D. H. Lawrence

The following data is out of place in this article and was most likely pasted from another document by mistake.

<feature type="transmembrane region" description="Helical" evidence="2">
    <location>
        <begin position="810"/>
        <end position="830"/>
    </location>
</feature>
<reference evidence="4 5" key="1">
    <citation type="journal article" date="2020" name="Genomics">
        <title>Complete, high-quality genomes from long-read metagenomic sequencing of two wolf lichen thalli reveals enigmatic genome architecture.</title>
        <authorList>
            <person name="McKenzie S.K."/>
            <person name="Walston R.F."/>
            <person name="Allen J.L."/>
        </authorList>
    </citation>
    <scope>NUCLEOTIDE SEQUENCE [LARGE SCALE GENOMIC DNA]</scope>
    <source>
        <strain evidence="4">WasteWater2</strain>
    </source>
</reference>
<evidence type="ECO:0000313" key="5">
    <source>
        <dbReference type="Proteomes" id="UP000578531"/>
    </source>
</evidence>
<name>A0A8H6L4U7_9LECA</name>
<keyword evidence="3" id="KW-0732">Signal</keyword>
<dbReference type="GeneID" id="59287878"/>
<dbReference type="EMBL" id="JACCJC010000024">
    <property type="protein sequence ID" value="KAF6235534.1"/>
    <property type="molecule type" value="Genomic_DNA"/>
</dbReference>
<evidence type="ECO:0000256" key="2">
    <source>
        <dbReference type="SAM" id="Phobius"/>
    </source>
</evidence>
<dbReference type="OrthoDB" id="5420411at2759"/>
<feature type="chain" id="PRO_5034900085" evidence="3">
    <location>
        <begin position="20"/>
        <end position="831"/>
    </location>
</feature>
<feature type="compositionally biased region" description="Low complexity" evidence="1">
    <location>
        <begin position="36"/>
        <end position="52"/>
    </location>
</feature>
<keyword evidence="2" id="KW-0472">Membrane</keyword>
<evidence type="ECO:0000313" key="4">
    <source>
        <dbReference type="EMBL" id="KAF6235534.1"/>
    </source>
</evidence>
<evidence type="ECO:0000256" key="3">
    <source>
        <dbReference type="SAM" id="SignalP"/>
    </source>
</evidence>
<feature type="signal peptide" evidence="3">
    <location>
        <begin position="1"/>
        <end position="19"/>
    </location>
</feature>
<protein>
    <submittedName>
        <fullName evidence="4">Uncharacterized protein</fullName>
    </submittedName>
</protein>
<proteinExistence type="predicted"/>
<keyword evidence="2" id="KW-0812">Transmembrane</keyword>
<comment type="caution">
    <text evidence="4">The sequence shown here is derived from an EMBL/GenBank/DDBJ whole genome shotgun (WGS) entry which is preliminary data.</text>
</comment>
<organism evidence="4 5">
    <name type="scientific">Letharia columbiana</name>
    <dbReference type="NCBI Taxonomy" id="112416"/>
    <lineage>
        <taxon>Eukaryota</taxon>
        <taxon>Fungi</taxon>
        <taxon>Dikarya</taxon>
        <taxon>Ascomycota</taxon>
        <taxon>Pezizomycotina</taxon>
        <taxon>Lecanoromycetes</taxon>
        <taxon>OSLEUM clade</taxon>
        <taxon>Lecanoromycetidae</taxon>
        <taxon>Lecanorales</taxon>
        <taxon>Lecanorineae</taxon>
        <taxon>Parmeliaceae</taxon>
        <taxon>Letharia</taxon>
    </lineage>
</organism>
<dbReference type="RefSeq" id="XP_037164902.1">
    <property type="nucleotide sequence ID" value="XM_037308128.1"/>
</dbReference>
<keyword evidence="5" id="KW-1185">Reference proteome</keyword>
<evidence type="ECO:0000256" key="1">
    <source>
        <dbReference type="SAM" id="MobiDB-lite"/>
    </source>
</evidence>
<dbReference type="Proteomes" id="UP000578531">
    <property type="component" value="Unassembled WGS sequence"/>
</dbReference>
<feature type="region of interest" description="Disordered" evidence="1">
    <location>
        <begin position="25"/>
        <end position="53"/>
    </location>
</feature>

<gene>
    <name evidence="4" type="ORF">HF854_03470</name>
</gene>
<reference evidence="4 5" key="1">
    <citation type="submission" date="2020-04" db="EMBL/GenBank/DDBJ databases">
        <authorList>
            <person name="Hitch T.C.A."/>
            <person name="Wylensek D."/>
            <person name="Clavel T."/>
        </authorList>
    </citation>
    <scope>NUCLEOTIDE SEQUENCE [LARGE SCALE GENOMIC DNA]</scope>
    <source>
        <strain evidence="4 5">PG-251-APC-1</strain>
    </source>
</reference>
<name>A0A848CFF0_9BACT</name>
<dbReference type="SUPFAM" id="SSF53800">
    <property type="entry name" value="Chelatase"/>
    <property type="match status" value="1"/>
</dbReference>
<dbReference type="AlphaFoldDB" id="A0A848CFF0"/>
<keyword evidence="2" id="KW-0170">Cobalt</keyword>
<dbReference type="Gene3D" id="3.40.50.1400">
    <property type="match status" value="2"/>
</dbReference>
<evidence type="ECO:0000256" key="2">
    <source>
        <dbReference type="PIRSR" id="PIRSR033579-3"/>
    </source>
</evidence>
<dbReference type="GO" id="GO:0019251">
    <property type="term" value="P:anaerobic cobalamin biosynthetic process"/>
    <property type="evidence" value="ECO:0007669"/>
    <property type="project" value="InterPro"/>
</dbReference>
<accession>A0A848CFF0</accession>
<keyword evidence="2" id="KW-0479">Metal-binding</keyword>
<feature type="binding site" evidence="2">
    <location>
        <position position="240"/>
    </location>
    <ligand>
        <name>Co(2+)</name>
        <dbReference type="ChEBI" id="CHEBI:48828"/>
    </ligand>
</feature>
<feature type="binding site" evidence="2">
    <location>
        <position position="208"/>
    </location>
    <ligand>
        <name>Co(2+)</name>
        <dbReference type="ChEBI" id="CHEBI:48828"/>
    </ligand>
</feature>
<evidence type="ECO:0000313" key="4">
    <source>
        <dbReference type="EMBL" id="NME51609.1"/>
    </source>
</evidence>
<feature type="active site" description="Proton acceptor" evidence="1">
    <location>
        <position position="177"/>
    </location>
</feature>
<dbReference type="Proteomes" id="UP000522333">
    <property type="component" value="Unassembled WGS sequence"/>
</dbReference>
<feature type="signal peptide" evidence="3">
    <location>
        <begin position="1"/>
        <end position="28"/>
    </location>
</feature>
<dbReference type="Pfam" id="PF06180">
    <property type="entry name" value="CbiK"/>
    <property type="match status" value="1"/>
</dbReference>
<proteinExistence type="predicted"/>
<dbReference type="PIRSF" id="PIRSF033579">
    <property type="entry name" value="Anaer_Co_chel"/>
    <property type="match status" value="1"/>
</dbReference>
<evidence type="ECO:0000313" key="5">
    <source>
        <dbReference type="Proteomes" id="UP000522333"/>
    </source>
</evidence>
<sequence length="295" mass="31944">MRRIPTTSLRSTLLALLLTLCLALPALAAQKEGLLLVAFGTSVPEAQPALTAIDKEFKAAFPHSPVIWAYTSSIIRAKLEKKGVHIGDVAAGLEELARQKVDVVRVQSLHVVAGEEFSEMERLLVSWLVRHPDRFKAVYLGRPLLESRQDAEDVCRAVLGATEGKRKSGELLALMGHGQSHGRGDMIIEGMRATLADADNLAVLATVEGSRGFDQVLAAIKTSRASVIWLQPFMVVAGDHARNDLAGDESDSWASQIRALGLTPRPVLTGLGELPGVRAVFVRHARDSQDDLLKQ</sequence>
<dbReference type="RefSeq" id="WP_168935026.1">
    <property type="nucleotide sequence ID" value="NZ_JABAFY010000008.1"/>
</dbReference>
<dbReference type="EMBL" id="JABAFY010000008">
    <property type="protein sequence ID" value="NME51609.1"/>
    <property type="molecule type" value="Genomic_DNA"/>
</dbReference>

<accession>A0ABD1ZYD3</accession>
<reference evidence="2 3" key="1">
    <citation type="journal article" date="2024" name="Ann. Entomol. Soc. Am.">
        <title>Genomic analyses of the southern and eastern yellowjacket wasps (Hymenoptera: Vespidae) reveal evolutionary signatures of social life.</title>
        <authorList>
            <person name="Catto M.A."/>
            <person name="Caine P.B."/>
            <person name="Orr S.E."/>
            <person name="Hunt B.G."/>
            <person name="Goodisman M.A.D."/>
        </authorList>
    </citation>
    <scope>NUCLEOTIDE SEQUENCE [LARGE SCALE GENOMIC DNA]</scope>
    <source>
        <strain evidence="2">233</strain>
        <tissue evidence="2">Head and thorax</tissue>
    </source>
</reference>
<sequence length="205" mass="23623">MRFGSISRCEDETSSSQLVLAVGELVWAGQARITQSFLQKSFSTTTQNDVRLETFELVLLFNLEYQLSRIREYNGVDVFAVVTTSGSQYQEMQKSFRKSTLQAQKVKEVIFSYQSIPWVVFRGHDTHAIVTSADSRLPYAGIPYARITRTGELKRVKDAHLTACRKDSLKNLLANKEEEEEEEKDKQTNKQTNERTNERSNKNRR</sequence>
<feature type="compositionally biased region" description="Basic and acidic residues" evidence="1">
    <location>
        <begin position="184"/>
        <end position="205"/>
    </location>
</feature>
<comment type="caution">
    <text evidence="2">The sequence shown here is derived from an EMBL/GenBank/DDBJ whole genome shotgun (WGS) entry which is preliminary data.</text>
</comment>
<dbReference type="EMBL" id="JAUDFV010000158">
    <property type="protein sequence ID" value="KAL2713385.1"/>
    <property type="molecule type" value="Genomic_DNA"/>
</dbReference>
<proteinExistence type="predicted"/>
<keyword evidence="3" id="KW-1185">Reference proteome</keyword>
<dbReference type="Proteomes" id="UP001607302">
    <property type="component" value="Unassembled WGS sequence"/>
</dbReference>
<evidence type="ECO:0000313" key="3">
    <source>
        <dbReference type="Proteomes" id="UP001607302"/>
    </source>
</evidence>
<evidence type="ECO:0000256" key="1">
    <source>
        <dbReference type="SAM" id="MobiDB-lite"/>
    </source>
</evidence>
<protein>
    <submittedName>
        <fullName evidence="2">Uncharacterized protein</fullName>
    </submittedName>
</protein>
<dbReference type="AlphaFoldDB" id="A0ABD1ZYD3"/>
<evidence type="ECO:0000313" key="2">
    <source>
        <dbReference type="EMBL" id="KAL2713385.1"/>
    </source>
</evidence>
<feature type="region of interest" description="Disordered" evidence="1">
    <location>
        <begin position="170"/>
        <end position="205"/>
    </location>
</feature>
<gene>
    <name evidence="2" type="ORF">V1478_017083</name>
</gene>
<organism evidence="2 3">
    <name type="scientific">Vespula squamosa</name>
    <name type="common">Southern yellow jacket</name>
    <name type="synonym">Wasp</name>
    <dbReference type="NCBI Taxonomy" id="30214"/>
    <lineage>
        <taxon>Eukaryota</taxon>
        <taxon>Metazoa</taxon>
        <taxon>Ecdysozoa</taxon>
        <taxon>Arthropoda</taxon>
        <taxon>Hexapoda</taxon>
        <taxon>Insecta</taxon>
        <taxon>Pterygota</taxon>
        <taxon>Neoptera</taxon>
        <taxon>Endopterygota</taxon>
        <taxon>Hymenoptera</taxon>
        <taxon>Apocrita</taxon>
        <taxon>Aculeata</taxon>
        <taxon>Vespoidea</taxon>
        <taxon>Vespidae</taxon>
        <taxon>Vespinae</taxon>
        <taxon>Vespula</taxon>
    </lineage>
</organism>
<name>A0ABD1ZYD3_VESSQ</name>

D. H. Lawrence, the usual formulation of the name of the author David Herbert Lawrence, was born in Eastwood, a small town in the Nottingham coalfield (his father was a miner) in 1885. His mother, an aspiring woman with pretensions to the middle class, and his father were in constant tension, which appears in much of his work. He first worked as a teacher, before becoming a full-time writer after the death of his mother and a serious illness in 1911. He is most famous as a novelist, with apprentice pieces The White Peacock (1911), The Trespasser (1912) preceding Sons and Lovers (1913) an autobiographically inspired masterpiece and The Rainbow (1915) and Women in Love (1916, published in 1920), related novels about the Brangwen sisters. In 1912, he became attached to Frieda Weekley (née von Richthofen), wife of one of his teachers, whom he married in 1914. The combination of the First World War and her German name - she was related, distantly to the Red Baron (Manfred Freiherr von Richthofen (1892–1918)), Germany's leading fighter pilot ace - led to difficulties: after the war (which the Lawrences spent largely in Buckinghamshire and then in Cornwall), he moved to live in Italy in 1919, and then went to the USA via Sri Lanka and Australia, where he wrote a novel Kangaroo (1923). In America he wrote many stories and poems, and a novel The Plumed Serpent (1926). He was diagnosed with tuberculosis in 1926, and left America (his visa was at an end) for Italy, where he wrote Lady Chatterley's Lover (1926), a work notorious for its explicit accounts of sex: it was the cause of the first major trial (1960) under the Obscene Publications Act of 1959, where it was acquitted. It is now probably the most famous of his works. It deals with such major themes of his work as industrialization, urbanization, physical sensation, and the relationships between the sexes. D. H. Lawrence died in 1930, leaving a large body of work - including literary criticism (F. R. Leavis called him "the finest literary critic of our time - a great literary critic if ever there was one", and Edmund Wilson called his Studies in American Classical Literature (1923) "one of the few first-rate books that have ever been written on their subject") and travel writing, which the ODNB regards as some of the finest in English - as well as the more overtly creative works, plays, poems and fictions. He was also an accomplished painter, although his paintings too attracted attention for alleged obscenity.